A punitive expedition against Huai Gui was initiated by a coalition of twenty regional warlords, most of whom were either military veterans – some of whom took part in defeating the Heijin zhi Luan – or powerful noblemen, but said coalition fell apart after just a few victories. This was mainly in part because each warlord had their own agendas and ambitions, leading them to scheme against each other. Worse yet, only a few of them had any intention of trying to restore the Zhai dynasty to glory; the rest sought to carve out a piece of the empire for themselves in the chaos they knew was to follow.
With Huai Gui's tyranny rampant, the dynasty faltered into the chaos of civil war between dozens of regional warlords – mostly the ones who participated in the coalition, but also some others – in a bid for power and hegemony over the realm. Even Huai Gui's eventual public assassination three years after the coalition fell apart – at the hands of his adopted son and future warlord Guan Zhi (灌質): styled Qingting (蜻蜓) – which just in time prevented him from usurping the throne, did nothing to quell the unrest. Even more so since Guan Zhi, the greatest warrior of his time and supreme commander of the Zai army under Huai Gui, wasted no time in taking over the government.
Following his assassination of Huai Gui, Guan Zhi took over as regent of Huangdi Ang and ruled like a military dictatorship with the army to enforce his rule, defeating all opponents, including Huai Gui's old loyalists and sycophantic followers, until he held sole authority over the court. Self-titling himself Zuigao Siling (最高司令/Supreme Commander), he ruled for six years until he was outwitted and defeated in battle by another major warlord named Kong Song (孔嵩).
Immediately following the execution of Guan Zhi, Huangdi Ang came under control of Kong Song, who used the huangdi and his new status as the chengxiang and the new head of the Zhai central government as a basis to assume control the rest of Tianchao as the de facto ruler of the empire. Many warlords resisted this and soon Kong Song was waging campaigns against them to restore central authority.
Over the course of at least at least three decades (historians debate the actual duration), most of the warlords fell to one another or vanished into obscurity until Tianchao was split into a quadripartite as power was consolidated into a delicate and fragile balance between four warlords heading their individual states: Gan, Yong Zhai, Lu, & Zan.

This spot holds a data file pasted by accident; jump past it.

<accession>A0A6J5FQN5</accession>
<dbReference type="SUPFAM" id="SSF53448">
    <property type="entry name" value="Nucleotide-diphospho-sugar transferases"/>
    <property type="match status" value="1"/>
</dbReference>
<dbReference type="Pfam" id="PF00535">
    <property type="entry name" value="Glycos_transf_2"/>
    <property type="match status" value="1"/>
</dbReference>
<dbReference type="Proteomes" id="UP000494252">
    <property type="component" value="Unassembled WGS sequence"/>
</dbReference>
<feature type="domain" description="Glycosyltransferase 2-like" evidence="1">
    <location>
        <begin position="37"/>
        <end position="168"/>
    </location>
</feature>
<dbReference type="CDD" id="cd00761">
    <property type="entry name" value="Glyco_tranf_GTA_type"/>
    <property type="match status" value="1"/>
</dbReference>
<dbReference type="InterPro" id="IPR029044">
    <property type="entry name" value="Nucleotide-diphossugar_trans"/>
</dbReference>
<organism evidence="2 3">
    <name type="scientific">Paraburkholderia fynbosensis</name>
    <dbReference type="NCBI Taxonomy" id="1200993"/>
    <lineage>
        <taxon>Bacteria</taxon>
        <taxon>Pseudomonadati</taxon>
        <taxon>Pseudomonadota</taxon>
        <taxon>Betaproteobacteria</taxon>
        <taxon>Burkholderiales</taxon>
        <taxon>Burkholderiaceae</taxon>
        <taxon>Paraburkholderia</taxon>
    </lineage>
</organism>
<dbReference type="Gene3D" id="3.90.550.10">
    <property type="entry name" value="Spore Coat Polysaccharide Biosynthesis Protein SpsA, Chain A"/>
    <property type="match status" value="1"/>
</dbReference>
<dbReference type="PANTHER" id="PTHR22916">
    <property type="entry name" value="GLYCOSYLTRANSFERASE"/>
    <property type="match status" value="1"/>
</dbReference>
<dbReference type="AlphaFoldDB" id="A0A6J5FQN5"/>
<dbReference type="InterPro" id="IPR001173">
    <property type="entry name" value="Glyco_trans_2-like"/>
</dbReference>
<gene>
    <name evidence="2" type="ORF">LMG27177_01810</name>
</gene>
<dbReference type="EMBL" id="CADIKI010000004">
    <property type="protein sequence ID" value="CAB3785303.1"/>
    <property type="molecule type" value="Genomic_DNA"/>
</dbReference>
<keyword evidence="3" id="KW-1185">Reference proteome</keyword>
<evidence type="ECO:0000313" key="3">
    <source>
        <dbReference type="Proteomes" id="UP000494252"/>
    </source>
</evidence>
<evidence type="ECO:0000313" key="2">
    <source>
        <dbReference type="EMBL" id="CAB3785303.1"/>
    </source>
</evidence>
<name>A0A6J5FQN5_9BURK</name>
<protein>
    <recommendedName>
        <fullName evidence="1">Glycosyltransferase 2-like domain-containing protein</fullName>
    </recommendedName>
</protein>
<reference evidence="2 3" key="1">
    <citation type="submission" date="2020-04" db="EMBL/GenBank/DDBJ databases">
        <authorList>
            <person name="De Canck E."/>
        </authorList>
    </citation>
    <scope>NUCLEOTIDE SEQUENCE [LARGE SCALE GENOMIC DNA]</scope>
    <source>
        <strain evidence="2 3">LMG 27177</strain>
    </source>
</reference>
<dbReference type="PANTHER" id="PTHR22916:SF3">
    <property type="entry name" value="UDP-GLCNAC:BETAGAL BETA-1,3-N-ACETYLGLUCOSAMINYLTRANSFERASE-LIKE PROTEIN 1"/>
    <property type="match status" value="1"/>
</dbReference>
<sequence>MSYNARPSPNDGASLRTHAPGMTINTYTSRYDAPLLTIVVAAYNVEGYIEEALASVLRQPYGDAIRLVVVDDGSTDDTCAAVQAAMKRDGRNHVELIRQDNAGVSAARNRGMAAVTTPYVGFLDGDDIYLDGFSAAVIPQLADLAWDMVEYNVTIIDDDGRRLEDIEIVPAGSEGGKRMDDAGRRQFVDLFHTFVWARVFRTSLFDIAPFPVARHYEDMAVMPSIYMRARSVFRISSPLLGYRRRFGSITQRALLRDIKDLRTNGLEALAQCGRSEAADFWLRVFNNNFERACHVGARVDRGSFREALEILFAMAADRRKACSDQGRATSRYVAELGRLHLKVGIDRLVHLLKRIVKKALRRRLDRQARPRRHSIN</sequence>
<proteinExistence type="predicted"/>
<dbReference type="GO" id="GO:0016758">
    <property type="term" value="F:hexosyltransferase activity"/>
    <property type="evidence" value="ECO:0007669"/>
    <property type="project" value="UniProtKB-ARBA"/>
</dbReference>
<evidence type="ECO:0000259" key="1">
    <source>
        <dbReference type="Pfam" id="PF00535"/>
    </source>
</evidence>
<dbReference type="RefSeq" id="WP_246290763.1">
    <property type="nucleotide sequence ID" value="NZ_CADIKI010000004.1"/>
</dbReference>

During the conflicts before the rise of the four kingdoms, three warlords, at different times, had the audacity to proclaim themselves huangdi of new dynasties. Two were defeated, while the third died before he could make good on his promise ot reunite Tianchao under a new dynasty.
- The first warlord was a female outlaw warlord known as Lin Lin (霖琳): styled Reqing (熱情), and she declared herself huanghou of the short-lived Fei dynasty, posthumously known by her followers as Huangdi Liang of Fei (匪亮皇帝).
- Her rationale for proclaiming the dynasty was her coming into possession of the imperial seal, which she actually stole from the capital when she and her bandit army sacked it while Guan Zhi was away warring with Kong Song. Lin Lin's self-proclaimed dynasty was defeated by a new coalition after only five years on her self-proclaimed throne. While the imperial seal was recovered, Lin Lin vanished following her final defeat and was never seen again.
- The second was Xin Zhujiao (信主教): styled Jiaohuang (教皇), a religious leader-turned-warlord, who proclaimed himself huangdi of the Huang dynasty (also known as Xin Huang (信黃) to differentiate it from the Warring States kingdom of the same name), posthumously known by his followers as Huangdi Jiuzhu of Huang (黃救主皇帝).
- Devoted to Linglun faith and loved by his people, his rationale for proclaiming his dynasty was that the Zhai dynasty had long-since lost the Mandate of Heaven and that he had received a vision from the gods saying that it had been granted to him for the purpose of saving the nation from self-destruction. He died of illness a year and a half following his declaration. Passing on without an heir, his court quickly collapsed and his army scattered.
- The third was San Yinghao (傘英豪): styled Lijie (禮節), an ethnic Senzai warlord from the Dianqing (靛青) peninsula, who proclaimed himself huangdi of the Dian dynasty, posthumously known by his followers as Huangdi Jingling of Dian (靛精靈皇帝).
- His rationale for proclaiming his dynasty remains unknown to history. He intended on conquering the rest of Tianchao, but his self-proclaimed dynasty was defeated by Kong Song and his armies following a successful invasion and reconquest of the peninsula two years later. San Yinghao himself was captured and executed. His heirs were spared, but were forced to serve the Kong-controlled Zhai court.
|Names||Clan||Notes, Fate & Legacy|
|Chan clan||Participated in the Coalition against Huai Gui. Died at the Battle of Anbian following the coalition's failure. Succeeded by his eldest daughter, Chan Ming. Posthumously honored as Huangdi Ge of Zan (攢鴿皇帝), with the temple name Dazu, following Chan Yue's founding of Zan Kingdom|
|Daughter of Chan Kan. Suceeded her father afte his death.
Assassinated by unknown assailents. Suceeded by her younger brother, Chan Yue. Posthumously honored as Huangdi Tian of Zan (攢甜皇帝) following Chan Yue's founding of Zan Kingdom.
|Son & younger brother of late warlords Chan Kan & Chan Ming respectively. Suceeded Chan Ming upon her death. Later founding huangdi of Zan. Died of old age.|